• Brand response from Google Team
      Posted .

      Hi there,

      We appreciate your feedback and are sorry to hear that you are having issues with your new Pixel.

      For help with troubleshooting fingerprint issues, please visit: https://goo.gle/3oahQBG

      If you are still experiencing these issues, we recommend contacting our customer support team for assistance. (From your phone click on Settings > Tips & support > Contact us) googlepixel

  • Rated 5 out of 5 stars

    Pixel power at a reasonable price!

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    The Pixel 6a is a great option for a powerful phone with a decent camera and a reasonable price point. I was amazed that the Pixel 6a had a lot of the features of the Pixel 6 phone as the build quality and smoothness felt almost the same. The camera takes great pictures and I used it to take amazing pictures at the Tonto National Forest. The software features are what sets the Pixel line apart from other phones as you can use features like "Hold for Me" which waits in line for you on toll free calls and the "Magic Eraser" & "Real Tone" features in the camera software. The phone does not have a 3.5mm headphone jack nor does it come with a charger but it does include a charging cable and a sim ejection tool. The battery life was ok and lasted me through the day but you may need to charge it mid-day if your day is busy or turn on the battery saving mode to help you squeeze out some more battery life. The display is nice and bright and the phone also has stereo speakers with one on the front top of the phone and the other on the bottom edge together they produced a good sound experience. Overall I'm very pleased with the Google Pixel 6a and have no qualms about recommending it to someone looking for a great overall phone on a budget.

    I would recommend this to a friend
  • Rated 3 out of 5 stars

    Good phone that just works w/great camera, but...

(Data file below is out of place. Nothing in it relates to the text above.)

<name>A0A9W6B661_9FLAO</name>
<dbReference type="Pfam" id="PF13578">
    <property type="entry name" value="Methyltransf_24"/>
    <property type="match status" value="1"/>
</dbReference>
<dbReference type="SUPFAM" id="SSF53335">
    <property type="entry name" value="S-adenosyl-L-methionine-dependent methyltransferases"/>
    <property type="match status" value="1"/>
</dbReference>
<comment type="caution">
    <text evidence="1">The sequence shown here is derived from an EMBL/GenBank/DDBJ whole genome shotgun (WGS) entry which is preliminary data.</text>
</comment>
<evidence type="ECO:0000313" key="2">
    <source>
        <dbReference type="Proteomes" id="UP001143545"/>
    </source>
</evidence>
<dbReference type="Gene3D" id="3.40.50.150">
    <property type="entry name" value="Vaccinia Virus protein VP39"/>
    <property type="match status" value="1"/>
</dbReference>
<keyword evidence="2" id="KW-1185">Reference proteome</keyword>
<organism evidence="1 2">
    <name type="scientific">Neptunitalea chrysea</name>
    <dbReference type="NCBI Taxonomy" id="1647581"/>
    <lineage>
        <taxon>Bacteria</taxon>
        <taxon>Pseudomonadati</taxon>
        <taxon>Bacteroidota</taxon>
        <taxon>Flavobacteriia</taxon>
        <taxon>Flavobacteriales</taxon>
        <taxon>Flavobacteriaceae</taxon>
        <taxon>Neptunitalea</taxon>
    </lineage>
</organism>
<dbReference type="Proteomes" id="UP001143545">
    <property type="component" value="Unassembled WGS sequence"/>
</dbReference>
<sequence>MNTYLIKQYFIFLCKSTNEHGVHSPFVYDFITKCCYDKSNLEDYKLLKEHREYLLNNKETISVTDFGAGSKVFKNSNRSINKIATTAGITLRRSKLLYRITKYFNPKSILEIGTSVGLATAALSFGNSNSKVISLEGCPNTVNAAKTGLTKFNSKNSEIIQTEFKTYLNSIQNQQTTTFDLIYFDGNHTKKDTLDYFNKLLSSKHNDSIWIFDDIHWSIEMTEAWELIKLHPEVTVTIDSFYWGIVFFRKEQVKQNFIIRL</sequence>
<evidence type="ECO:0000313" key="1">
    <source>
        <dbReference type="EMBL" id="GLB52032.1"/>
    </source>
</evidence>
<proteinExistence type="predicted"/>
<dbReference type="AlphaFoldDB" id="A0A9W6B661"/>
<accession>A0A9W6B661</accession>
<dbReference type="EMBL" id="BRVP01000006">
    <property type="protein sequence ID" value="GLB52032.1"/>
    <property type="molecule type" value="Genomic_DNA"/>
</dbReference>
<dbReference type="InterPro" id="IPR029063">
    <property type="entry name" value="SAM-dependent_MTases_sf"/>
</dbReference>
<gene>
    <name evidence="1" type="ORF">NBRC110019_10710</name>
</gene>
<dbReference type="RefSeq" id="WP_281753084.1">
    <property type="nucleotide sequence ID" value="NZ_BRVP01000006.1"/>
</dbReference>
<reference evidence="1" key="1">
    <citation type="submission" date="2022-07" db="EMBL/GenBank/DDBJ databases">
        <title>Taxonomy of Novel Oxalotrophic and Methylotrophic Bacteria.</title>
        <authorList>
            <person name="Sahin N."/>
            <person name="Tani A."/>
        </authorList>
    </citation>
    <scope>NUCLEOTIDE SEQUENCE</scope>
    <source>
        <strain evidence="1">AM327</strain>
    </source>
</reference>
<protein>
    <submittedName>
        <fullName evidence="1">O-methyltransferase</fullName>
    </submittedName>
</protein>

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    The Pixel 6A is the newest and smallest phone currently offered by Google. Like other A-series phones, this one reaches its low price point by including a reduced-performance screen, old camera hardware, and eschewing wireless charging. Also like former A-series Pixels, the 6A manages to maintain Google's clean presentation of Android with regular updates, perform better than most other mid-range handsets, and take some of the best photos of any phone, at any price. *Unlike* former Pixels A, the 6A is not a battery champion, nor does it include a headphone jack or a charging brick. It seems Google has decided that wired headphones and charging bricks are no longer things anyone needs. On the plus side, the 6A uses Google's Tensor chip, meaning it can run all the fancy AI-processing software of its bigger siblings. The choice to stick with the high-end Tensor means good performance, but comes at the expense of a little bit of battery life. In my week using the Pixel 6A, I was able to get a full day battery life with medium-heavy use, but I always found myself reaching for a charger at bedtime. The inclusion of the power-hungry Tensor is probably the reason the 6A includes a middling 1080p screen, running at 60Hz (despite rumors that the Samsung panel is able to run up to 120Hz). ~~What's Good?~~ • Camera: Despite using older hardware, the camera is fast, responsive, and produces excellent shots in light or dark, with industry-leading editing tools. • The size: this is the smallest and lightest Pixel for sale by Google. It's nice to have the option of a smaller phone. • Pixel software features: speech to text, live translate, live transcribe, spam call detection, hold for me, etc. set Pixel phones apart, and they work great here • Design: The phone looks good, and the decreased size of the camera lip is perfect for fitting into a case with a flat back • Setup experience: This phone is super easy to set up, whether or not you transfer files, calls, apps, and texts from your old phone or not ~~What's Not So Good?~~ • Battery life: It's slightly better than my Pixel 6 Pro, and better still with 5G turned off (I noted some overheating with 5G on), but this is not a battery champion. • The screen: The 60Hz refresh rate is not cutting it, the touchscreen isn't as responsive as should be, it doesn't get dim enough in low light, and the colors are a bit off. • Fingerprint reader: Despite my best efforts, it's slower than my Pixel 6 Pro • The size: Yes, this is both good and bad. The phone is larger and heavier than it needs to be for people who actually want small phones, and too small for people with larger hands who want a great user experience • RAM management: Multi-taskers look elsewhere. The 6A manages its 6 GB of RAM by aggressively shutting down background applications. For example, you won't be able to keep Pokémon Go running if you turn on the camera. ~~Who this phone is right for~~ The Pixel 6A is a good phone for anyone who wants a true Android experience with a great camera and good portability. I can see this phone working very well for kids and grandparents, because it's relatively inexpensive, doesn't offer a bunch of bells and whistles, but just works well and feels fairly good doing it. I can attest to it working well for kids because my kid has been using my old Pixel 4XL. It's super easy to set up the phone as a kid's phone, and you can use the Android Family Link app to control the kid's access to apps and screen time. I love it. Personally, I found the 6A to be too small and the 1080p, 60Hz screen to be way behind the 120Hz LTPO panel of the 6 Pro, or even the 90Hz OLED screen of the Pixel 6. I'm a guy with pretty large hands, and I need a larger phone to feel comfortable. If you also have large hands and an extra hundred or two to spend, I would recommend the Pixel 6 or 6 Pro over the 6A, unless cost is a concern. ~~Bottom line~~ The 6A is a fine phone, especially if you can take advantage of some of Google's sweet trade-in deals and knock the price down low. As a Pixel fan, I felt very comfortable using the 6A, and was impressed at how good the phone was at running the Pixel AI routines like Live Transcribe, voice texting, and more. Photos from the Pixel 6A still impress, despite being taken using hardware that is now over 5 years old. The form factor of the Pixel 6A may be too small for people who like big phones, and too large for people who want small phones, but it's still very handsome, well-designed, and relatively compact. See my photos comparing the size of the 6A to previous Pixels. As a person coming from a Pixel 6 Pro to test this phone, I did not enjoy using the 1080P, 60Hz screen, but someone unconcerned with high-end displays might not have any issues. In my mind, the Pixel 6A is best for kids or people who just need a basic phone with a great camera that just works, and who appreciate Google extra Pixel touches like spam detection, Assistant voice typing, Hold for Me, and more.